• Too many students, too few classrooms

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    Overcrowded classrooms and a lack of school desks were the common problems reported on the first day of classes on Monday in public elementary and high schools nationwide.

    Metro Manila had the most number of packed classrooms. In Caloocan City, as many as 78 students were squeezed into classrooms that should only hold 45 persons.

    Luz Almeda, regional director for the National Capital Region (NCR) office of the Department of Education (DepEd), attributed the overcrowding to the dense population in cities.

    “Ang karamihan ng problema ngayon ay kulang talaga ng classrooms and armchairs [We really lack classrooms and armchairs]. We used laboratories into classrooms. We divided the classrooms into two. We used science labs, libraries, lanai [corridors], and principals’ offices,” she said.

    “The problem is how we can further reduce the class size. Meron talaga tayo oversized [classrooms]. Overflowing talaga. We hope the city governments can donate lots for the new school buildings. Hindi na kami tumatanggap ng donation for one-storey school building,” Almeda said.

    She said they had to adopt the double shifting scheme in Caloocan City to accomodate all enrollees. The first shift is from 6 a.m. to 12 noon and the second is from 12 noon to 6 p.m.

    “Since we cannot implement the 3-day school week, nag-dodouble shifting na kami. In Caloocan City, two shifts na nga ang classes doon pero malaki pa rin ang class size from 65, 70, and 78 students per classroom. Kung nakapag 3-day school week sana, 45 nalang per classroom,” she added.

    Almeda said the top 20 schools in Metro Manila that are highly congested were those in the cities of Quezon (6), Las Piñas (2), Caloocan (4), Malabon (3) and Quezon, Taguig (2), Parañaque (2), and Marikina (1).

    For this school year, 82 percent of the 764 in Metro Manila implemented the double shifting scheme.

    Jesus Mateo, DepEd Assistant Secretary for Planning, said the first day of classes went smoothly despite the perennial complaints mostly from parents.

    But many students in Eastern Visayas held classes in hot tents.

    But the Teachers’ Dignity Coalition (TDC) claimed the government was not ready for Monday’s school opening.

    “The more correct pronouncement would be, teachers are ready, as we always do. Teachers are as excited as the kids during the first day of school, we consider this as a new beginning,” Benjo Basas, the group’s national chairperson, said.

    “There are schools in Samar and Leyte that until now have not rebuilt even a single classroom. Still, some of them are used as evacuation centers particularly in Tacloban City and Tanauan, Leyte,” he added.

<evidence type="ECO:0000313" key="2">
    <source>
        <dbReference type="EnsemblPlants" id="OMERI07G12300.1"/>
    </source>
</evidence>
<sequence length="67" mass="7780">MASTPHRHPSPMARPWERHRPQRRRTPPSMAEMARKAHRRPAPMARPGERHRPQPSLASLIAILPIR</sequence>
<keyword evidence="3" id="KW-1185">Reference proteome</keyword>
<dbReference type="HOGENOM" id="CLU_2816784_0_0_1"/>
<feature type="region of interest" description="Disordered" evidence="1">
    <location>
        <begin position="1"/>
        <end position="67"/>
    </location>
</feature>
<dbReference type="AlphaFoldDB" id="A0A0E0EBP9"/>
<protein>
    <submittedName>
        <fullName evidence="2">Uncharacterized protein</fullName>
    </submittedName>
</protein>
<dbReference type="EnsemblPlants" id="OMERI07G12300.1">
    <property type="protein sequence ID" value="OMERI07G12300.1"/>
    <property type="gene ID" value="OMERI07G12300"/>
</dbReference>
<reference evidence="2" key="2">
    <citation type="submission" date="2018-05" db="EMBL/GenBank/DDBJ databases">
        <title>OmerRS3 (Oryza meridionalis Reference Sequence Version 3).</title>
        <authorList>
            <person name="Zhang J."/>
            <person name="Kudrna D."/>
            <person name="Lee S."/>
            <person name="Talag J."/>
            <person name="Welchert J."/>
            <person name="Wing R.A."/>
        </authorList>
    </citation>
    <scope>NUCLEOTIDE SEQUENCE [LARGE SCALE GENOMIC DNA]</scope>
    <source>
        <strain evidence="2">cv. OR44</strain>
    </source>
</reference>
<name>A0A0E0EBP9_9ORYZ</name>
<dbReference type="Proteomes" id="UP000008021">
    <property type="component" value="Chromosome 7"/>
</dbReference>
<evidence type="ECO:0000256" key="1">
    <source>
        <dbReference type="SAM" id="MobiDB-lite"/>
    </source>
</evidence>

“The classroom shortage is a problem in a ‘normal’ condition, it would be worse in the disaster areas. Thus, the immediate construction of school buildings is very much needed. Teachers and children in some schools will hold classes under the trees or in any available space, especially the schools which are not recipients of donations of temporary classrooms from international nongovernment organizations,” Basas explained.

    The militant youth group League of Filipino Students (LFS) staged a protest on the first day of classes.

    Youth and students led by LFS and other youth groups marched to Mendiola along with members of the Alliance of Concerned Teachers (ACT) to denounce the government’s disregard of problems in the education sector.

    “No matter how many lies and tricks they take out of their sleeve, the government will remain unsuccessful in denying the fact that the system is problematic. Parents, students, and teachers are all swamped under the deplorable quality of education,” Charlotte Velasco, the group’s national chairperson, said.

    Peaceful
    The Philippine National Police (PNP) also said the opening of classes was generally peaceful.

    PNP spokesman Senior Supt. Wilben Mayor said police regional offices nationwide reported as of noontime Monday that the situation was normal in their areas.

    In Southern Tagalog region, however, still unidentified suspects robbed an elementary school of P700 in cash and a digital camera worth P12,000 early on Monday.

    Mayor said robbed was Paaralang Elementarya ng Maitim Segundo in Barangay Maitim, 2nd East, Tagaytay, Cavite.

    In Makati City in Metro Manila, 80,000 students were given free school supplies and uniform.

    Mayor Jejomar Erwin Binay set aside P1.3 billion of the P2-billion budget for education to support public school students from pre-school to high school.

    Binay said they alloted P520 million for ‘Project Free’ this school year.

    WITH REPORTS FROM ANTHONY VARGAS AND RUFFIE CRUZ

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